‘Be patient with us’: Arizona State players seek stronger fan backing against Utah

Arizona State football fan support is usually strong at the beginning of games but the crowd, and especially the student section, tends to leave early. (Photo by Stephen Dunn/Getty Images)

TEMPE – As the sun symbolically set on the Herm Edwards era at Arizona State Saturday night, and the Eastern Michigan players proudly displayed their MAC conference flag celebrating their shocking victory, many of the reported 43,788 fans in attendance weren’t there to see it.

Those who did remain until the bitter end weren’t shy about expressing their displeasure, with boos and angry chants providing a soundtrack.

Following the game, sophomore tight end Jalin Conyers took to Twitter to voice his and his teammates’ concerns over fan support, as well as pleading with fans to continue coming out and supporting Arizona State football despite the 30-21 loss. Booing and leaving early, he said, “is not what players work and practice for every single day.”


The pleas did not stop with Conyers. Newly appointed interim head coach Shaun Aguano penned a letter to the ASU community, highlighting his appreciation of family – or “ohana” in his native Hawaii – and expressing his desire for Sun Devil fans to stick by his team through this tough stretch.

“And it is my hope that you, my Ohana, will stand with me as we traverse this path, welcoming the challenges that face us,” Aguano wrote. “There will be trials and tribulations. But I assure you we will not flinch because I know that these young men want nothing more than to put on a performance worthy of celebrating for you. And it is through your support that we will help these young men succeed, not only on the football field, but in life, as husbands, fathers and as members of society.

“Because it takes a village. And there’s no other village I would rather be in than this one, with you, my Sun Devil Family.”

ASU hopes success on the field can help boost attendance. It is averaging 44,276 fans for two home games this season – 82.6% of its capacity of 53,599 – good for sixth in the Pac-12. Last season, the Sun Devils finished seventh in the conference for home attendance with 45,406 fans.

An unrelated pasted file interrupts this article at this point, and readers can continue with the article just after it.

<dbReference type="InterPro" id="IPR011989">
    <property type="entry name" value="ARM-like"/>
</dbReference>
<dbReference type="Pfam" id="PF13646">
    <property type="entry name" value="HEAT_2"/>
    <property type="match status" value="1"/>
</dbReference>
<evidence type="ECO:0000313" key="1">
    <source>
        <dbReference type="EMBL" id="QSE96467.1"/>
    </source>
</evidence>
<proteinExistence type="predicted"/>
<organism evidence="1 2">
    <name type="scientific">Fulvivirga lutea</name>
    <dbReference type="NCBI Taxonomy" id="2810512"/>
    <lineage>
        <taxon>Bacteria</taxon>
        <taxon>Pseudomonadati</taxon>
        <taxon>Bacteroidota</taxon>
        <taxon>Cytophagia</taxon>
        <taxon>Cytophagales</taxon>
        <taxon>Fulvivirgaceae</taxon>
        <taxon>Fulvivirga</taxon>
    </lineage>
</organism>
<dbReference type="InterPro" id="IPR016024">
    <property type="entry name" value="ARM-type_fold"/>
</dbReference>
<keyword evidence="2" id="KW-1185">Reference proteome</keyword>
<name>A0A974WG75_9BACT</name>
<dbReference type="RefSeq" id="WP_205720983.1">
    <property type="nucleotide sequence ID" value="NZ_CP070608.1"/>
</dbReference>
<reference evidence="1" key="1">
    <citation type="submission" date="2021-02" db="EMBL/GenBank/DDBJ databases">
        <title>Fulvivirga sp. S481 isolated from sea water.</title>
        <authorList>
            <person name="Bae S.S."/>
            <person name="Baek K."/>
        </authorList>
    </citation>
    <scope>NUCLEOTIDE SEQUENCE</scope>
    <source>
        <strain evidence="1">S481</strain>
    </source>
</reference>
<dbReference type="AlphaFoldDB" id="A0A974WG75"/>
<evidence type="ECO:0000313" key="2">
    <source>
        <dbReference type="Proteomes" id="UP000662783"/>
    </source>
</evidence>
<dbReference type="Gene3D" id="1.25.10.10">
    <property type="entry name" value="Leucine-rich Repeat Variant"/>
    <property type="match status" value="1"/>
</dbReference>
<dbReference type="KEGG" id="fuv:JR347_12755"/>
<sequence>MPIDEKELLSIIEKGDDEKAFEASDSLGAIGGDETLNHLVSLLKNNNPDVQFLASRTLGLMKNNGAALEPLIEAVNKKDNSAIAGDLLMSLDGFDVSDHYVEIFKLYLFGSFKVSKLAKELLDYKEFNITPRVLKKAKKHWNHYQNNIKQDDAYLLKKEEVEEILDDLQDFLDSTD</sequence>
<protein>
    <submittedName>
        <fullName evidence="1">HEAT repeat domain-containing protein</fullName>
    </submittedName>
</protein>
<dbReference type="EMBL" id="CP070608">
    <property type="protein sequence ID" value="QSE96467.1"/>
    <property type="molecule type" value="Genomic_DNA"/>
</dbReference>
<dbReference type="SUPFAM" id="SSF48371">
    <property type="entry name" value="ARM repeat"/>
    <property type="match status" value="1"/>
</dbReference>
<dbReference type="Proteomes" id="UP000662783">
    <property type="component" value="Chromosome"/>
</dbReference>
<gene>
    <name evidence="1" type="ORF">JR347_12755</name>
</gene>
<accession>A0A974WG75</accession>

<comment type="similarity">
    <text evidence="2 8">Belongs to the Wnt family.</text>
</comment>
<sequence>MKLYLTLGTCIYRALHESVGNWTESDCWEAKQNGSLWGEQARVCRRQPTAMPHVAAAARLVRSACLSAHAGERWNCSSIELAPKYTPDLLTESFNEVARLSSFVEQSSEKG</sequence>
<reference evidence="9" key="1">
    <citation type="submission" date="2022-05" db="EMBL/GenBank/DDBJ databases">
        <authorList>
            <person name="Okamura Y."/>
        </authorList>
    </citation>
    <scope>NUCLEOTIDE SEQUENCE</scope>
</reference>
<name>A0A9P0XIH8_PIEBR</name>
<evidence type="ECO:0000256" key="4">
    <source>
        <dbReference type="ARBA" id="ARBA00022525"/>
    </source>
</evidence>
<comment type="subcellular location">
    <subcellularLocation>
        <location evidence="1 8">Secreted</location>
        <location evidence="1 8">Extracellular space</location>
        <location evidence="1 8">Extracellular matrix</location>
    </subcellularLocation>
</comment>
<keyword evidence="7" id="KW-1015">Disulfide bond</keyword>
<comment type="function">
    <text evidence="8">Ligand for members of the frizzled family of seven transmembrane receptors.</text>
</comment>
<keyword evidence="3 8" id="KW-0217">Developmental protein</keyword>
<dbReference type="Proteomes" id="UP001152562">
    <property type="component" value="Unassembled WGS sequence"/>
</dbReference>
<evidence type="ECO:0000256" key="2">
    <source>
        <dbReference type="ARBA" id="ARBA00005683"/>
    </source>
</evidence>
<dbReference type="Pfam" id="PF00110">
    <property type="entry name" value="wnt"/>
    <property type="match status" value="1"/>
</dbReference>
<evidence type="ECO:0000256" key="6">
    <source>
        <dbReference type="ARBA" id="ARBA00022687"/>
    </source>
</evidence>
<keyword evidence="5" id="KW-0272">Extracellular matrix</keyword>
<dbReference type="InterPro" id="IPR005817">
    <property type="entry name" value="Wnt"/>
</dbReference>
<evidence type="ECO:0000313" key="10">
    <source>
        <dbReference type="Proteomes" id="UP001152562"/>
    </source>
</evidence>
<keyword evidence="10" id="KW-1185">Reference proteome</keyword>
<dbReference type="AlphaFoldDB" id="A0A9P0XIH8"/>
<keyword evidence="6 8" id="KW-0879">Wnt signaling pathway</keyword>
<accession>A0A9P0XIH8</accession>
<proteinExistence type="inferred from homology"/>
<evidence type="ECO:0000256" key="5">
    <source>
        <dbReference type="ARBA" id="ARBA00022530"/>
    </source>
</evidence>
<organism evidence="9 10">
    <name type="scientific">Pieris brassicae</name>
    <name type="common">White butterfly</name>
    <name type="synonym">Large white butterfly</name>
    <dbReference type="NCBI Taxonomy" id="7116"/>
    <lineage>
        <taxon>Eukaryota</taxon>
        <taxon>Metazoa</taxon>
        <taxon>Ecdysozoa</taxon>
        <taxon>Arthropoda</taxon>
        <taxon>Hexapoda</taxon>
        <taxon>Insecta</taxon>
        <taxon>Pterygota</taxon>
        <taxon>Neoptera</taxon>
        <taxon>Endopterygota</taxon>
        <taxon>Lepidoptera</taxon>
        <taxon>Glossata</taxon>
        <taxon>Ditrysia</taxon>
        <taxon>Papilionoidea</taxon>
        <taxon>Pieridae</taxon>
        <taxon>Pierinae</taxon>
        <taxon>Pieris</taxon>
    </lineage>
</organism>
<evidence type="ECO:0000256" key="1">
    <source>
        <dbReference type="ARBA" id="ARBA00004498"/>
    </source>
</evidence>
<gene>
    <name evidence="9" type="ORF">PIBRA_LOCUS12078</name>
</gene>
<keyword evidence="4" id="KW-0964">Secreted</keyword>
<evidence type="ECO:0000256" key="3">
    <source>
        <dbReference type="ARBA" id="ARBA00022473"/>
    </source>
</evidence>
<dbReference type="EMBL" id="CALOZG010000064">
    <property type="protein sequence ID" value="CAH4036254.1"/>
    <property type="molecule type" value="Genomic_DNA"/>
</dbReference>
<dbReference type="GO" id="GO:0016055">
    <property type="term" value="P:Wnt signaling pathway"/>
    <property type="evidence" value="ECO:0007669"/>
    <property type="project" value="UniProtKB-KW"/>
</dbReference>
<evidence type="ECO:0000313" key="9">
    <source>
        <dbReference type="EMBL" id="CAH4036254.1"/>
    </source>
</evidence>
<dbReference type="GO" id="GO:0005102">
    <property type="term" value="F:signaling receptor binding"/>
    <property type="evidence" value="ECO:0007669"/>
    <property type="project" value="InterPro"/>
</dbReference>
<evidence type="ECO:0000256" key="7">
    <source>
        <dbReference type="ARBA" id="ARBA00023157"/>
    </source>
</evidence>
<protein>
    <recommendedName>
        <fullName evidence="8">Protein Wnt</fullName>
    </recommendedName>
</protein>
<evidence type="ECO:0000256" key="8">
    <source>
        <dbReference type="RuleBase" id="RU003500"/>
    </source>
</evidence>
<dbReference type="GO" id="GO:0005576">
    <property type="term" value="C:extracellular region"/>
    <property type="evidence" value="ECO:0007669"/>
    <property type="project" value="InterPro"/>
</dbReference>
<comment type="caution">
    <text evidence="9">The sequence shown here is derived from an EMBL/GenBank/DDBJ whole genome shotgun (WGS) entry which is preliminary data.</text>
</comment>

The university has been focused on enhancing the gameday experience. It is encouraging fans through social media to line up and cheer during the team’s Sun Devil Walk to the stadium. It had added this season the Dos Equis Tailgate, which is inside and outside Desert Financial Arena on the north side.

The Sun Devils are 1-2, with No. 13 Utah coming to Tempe Saturday night for the first Pac-12 contest of the season. The schedule only tightens, as ASU plays two more ranked teams following the Utes. Offensive lineman LaDarius Henderson acknowledged the disenchanted fans who aren’t sure about attending games the rest of the way.

“Be patient with us,” Henderson said. “We can’t achieve every aspiration they have for us and we have for ourselves in one week or one day. So just come out, support us, be with us, because this is for Arizona.”

Sun Devil Stadium has struggled in recent years to resemble the game day atmosphere of top programs. Since fans returned to the stands following the pandemic, the student section in the south end zone has a strong presence around kickoff, but by the third quarter, a good chunk of fans have hit the exit.

Max Flammer, a junior at Arizona State, said the disappearing act could be attributed to Tempe’s myriad entertainment options.

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“We don’t have tailgates like the SEC, where the only thing in town is the game at 7 p.m.,” Flammer said. “It’s the downside of living in a huge college town where there is so much to do and so many students involved.”

Flammer cited Starkville, Mississippi, the home of Mississippi State, where football is the only thing going on in town and people gravitate towards the games since there are fewer options for entertainment.

Flammer also mentioned West Coast football culture, describing college football fans in the West as being more apathetic toward the outcome because there are many more social opportunities besides football. Flammer said he plans to continue going to ASU games, but the social aspect of it is the deciding force in his decision, not the product on the field.

“I will continue going to games, even if our team struggles,” Flammer said. “I wouldn’t exactly go to watch the Sun Devils, but those football games still represent a fun social opportunity, even though the game can feel secondary.”

The Sun Devils are only a quarter of the way through their 2022 campaign, with plenty of football left to play. They haven’t even played a Pac-12 game yet. Fullback Case Hatch implored ASU fans to look ahead, not back, Saturday against Utah.

“Now we’re moving forward, and I hope the fans kinda see that as well and support us in this tough time, ‘cause it is a tough time,” Hatch said. “Things are changing, but I hope that we have their support as much as we support coach Aguano, and I hope they come out this weekend and see kind of what we have to prove.”

Saturday’s game will be the test to see if the ASU “ohana,” as Aguano wrote in his letter, will remain by his team’s side.

Winning cures many ills – the Sun Devils know that – and a victory against the favored Utes after a difficult few weeks would be the perfect start to life with Aguano for ASU.

Sports Reporter, Phoenix

Joe Eigo expects to graduate in spring 2024 with a bachelor’s degree in sports journalism. Eigo has covered Arizona State softball for Inferno Intel and ASU men’s golf team for WCSN.

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